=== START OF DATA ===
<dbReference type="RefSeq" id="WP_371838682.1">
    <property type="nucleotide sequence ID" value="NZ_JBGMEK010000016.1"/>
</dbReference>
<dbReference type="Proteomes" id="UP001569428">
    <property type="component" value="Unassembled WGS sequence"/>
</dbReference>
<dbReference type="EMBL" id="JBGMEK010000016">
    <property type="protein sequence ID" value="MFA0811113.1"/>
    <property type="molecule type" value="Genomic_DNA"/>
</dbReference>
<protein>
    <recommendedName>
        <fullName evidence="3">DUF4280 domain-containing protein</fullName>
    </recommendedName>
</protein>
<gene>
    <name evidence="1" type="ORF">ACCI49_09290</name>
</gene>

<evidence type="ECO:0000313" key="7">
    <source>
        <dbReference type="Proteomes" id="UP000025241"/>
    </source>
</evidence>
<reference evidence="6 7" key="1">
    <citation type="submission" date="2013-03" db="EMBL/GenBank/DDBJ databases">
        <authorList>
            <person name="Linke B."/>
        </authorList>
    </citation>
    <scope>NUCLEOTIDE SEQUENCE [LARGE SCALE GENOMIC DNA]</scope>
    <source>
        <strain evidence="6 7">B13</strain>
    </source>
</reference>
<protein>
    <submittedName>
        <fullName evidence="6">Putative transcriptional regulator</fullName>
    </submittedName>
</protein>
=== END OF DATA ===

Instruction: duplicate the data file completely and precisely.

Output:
<dbReference type="RefSeq" id="WP_371838682.1">
    <property type="nucleotide sequence ID" value="NZ_JBGMEK010000016.1"/>
</dbReference>
<dbReference type="Proteomes" id="UP001569428">
    <property type="component" value="Unassembled WGS sequence"/>
</dbReference>
<dbReference type="EMBL" id="JBGMEK010000016">
    <property type="protein sequence ID" value="MFA0811113.1"/>
    <property type="molecule type" value="Genomic_DNA"/>
</dbReference>
<protein>
    <recommendedName>
        <fullName evidence="3">DUF4280 domain-containing protein</fullName>
    </recommendedName>
</protein>
<gene>
    <name evidence="1" type="ORF">ACCI49_09290</name>
</gene>

<evidence type="ECO:0000313" key="7">
    <source>
        <dbReference type="Proteomes" id="UP000025241"/>
    </source>
</evidence>
<reference evidence="6 7" key="1">
    <citation type="submission" date="2013-03" db="EMBL/GenBank/DDBJ databases">
        <authorList>
            <person name="Linke B."/>
        </authorList>
    </citation>
    <scope>NUCLEOTIDE SEQUENCE [LARGE SCALE GENOMIC DNA]</scope>
    <source>
        <strain evidence="6 7">B13</strain>
    </source>
</reference>
<protein>
    <submittedName>
        <fullName evidence="6">Putative transcriptional regulator</fullName>
    </submittedName>
</protein>